JAN 31, 2023 8:00 AM PST

A Whipped Jet Aerosol Sprayer that could Change Drug Discovery

WRITTEN BY: Kerry Charron

A whipped jet aerosol sprayer that has the potential to revolutionize everything from the pharmaceutical to automobile industry is in development. The sprayer is inexpensive to build and operate and does not require electricity. This device could have possibilities for many applications across industries since aerosol technology is used in automobile engineering, pharmaceutical products, and food processing. 

The study showed that the steady-state jet sprayer improved aerosol control when compared to traditional chaotic spray performance. It also analyzed jet diameter, whipping regime, and spreading angle of the whipping jet. The researchers measured the angle with respect to the flow rate, distances between droplets, the droplet shapes, and the reproducibility of these parameters. The whipped jet sprayer study contributes to a better understanding of fluid dynamics and microfluidics. 

The new whipping jet is the first of its kind because it produces homogeneous droplets in a two-dimensional profile. This study is also notable for another reason. The study, conducted by University of Buffalo researchers, represents a third-generation advancement in liquid jet technology. The first advancement happened in 1998 with the development of cylindrical liquid jets and flat liquid sheet jets in 2018. Now whipper jet sprayer will allow researchers to learn more about microfluidics. Scientists have attempted to use a local heating method called piezoelectric actuation to precisely control the movement of aerosols. Such techniques were limited because they tended to impact the specimens that scientists were studying.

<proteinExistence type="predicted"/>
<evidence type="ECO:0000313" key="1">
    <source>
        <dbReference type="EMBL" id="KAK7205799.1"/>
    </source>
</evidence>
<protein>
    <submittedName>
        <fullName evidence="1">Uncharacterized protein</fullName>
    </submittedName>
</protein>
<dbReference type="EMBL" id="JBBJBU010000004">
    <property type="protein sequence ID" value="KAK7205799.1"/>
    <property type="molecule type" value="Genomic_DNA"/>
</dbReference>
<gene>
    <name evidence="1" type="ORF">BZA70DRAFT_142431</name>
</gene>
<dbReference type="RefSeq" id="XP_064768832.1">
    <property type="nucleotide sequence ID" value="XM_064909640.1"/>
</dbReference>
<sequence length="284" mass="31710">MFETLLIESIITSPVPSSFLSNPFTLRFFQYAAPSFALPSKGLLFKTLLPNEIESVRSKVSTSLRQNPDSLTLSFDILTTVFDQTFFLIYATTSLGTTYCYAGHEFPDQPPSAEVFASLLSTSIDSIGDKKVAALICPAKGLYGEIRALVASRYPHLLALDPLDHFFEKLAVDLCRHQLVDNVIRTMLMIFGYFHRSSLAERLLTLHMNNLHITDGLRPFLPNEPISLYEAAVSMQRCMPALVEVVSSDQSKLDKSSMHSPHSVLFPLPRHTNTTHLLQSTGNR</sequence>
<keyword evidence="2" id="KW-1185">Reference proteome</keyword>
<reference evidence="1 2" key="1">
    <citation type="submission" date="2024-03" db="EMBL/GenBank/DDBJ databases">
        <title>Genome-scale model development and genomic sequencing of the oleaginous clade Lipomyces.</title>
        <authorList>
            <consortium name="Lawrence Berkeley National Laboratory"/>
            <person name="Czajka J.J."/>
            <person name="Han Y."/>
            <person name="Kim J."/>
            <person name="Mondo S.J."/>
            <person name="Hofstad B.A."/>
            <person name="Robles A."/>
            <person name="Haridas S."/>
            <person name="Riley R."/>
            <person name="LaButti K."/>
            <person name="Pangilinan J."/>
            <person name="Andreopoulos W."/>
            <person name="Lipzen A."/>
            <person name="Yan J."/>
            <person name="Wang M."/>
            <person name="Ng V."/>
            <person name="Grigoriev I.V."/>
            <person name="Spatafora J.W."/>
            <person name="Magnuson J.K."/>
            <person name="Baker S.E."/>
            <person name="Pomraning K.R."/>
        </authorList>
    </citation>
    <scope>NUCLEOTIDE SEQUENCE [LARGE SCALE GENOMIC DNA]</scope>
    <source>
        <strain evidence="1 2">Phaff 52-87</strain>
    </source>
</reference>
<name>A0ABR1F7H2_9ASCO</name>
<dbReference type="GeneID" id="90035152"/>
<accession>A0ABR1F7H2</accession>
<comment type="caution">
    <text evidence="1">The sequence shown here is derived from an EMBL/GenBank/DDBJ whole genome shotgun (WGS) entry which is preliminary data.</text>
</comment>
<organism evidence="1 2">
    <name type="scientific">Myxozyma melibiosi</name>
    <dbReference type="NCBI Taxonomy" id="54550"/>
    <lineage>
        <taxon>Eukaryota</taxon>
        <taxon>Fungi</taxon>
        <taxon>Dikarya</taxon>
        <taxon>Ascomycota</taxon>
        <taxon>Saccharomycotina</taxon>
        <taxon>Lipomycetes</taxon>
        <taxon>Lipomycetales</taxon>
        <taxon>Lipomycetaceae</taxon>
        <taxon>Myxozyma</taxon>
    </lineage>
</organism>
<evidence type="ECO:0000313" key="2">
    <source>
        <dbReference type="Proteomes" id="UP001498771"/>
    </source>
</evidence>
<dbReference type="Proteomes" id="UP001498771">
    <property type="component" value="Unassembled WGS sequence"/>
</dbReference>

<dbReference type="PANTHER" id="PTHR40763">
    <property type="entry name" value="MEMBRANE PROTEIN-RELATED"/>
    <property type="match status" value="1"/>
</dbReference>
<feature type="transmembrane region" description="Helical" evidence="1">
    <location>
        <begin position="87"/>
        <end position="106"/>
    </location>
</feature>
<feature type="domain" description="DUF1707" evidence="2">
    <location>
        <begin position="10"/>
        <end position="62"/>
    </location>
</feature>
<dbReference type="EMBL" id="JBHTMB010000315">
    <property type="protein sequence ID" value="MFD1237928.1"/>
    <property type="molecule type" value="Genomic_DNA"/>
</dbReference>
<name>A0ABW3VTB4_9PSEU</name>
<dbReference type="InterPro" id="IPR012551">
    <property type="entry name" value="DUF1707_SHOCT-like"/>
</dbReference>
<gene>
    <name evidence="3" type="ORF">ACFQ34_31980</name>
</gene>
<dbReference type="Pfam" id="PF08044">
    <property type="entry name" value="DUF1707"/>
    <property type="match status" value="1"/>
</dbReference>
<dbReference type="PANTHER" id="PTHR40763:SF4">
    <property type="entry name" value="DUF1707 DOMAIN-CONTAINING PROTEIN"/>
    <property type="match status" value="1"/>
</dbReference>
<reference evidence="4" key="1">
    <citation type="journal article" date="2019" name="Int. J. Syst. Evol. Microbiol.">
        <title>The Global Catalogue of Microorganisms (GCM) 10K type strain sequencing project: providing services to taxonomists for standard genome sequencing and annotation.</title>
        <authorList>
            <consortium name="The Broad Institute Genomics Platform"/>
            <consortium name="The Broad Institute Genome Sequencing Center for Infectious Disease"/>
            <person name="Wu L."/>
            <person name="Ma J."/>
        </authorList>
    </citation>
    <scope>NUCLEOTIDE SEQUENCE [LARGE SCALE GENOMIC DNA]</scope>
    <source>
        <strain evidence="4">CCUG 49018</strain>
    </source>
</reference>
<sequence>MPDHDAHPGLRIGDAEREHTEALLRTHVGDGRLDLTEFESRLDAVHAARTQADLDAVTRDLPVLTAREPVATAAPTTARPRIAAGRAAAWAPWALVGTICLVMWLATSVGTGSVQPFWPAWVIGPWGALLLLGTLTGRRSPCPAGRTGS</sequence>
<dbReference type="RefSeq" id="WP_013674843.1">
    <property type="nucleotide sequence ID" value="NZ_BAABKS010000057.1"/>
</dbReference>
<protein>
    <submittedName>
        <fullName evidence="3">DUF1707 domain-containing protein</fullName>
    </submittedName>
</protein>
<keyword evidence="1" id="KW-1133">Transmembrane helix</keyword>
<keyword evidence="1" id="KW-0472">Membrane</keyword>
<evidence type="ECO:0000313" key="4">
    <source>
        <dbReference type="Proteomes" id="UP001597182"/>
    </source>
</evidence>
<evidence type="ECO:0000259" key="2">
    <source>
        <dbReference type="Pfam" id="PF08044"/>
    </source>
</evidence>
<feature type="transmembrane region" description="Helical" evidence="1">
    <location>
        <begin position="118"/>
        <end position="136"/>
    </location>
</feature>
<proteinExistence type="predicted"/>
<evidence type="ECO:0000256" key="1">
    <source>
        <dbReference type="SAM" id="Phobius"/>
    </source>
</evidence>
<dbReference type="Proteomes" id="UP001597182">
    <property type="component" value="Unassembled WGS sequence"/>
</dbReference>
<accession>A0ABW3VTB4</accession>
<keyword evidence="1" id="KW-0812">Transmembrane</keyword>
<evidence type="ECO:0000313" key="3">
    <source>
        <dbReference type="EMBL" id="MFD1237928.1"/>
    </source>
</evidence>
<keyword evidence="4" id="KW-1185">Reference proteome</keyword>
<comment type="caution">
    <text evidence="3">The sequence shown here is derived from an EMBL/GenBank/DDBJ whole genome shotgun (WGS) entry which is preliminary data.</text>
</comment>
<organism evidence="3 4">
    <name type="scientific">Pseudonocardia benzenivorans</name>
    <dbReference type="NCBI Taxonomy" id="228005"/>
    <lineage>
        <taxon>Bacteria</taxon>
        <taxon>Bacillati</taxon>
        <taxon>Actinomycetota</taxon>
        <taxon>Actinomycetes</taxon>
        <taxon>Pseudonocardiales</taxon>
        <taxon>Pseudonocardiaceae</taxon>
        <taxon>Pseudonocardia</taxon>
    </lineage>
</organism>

Research on how to control aerosol movement is also important to pharmaceutical sciences and climate research. Study author Dr. Martin Trebbin, Ph.D. explained, “fine monodisperse aerosols with controlled sizes are useful in sample environment instrumentation, such as in mass spectrometry, X-ray free-electron lasers (XFELs), and cryo-electron microscopy, which are used to study bio-macromolecules for structural analysis and drug discovery.” The findings could be used to explore how to refine pharmaceutical devices like inhalers and sprays. 

Sources: University at Buffalo, Cell Reports Physical Science, Eureka News Alert


About the Author
Bachelor's (BA/BS/Other)
Kerry Charron writes about medical cannabis research. She has experience working in a Florida cultivation center and has participated in advocacy efforts for medical cannabis.
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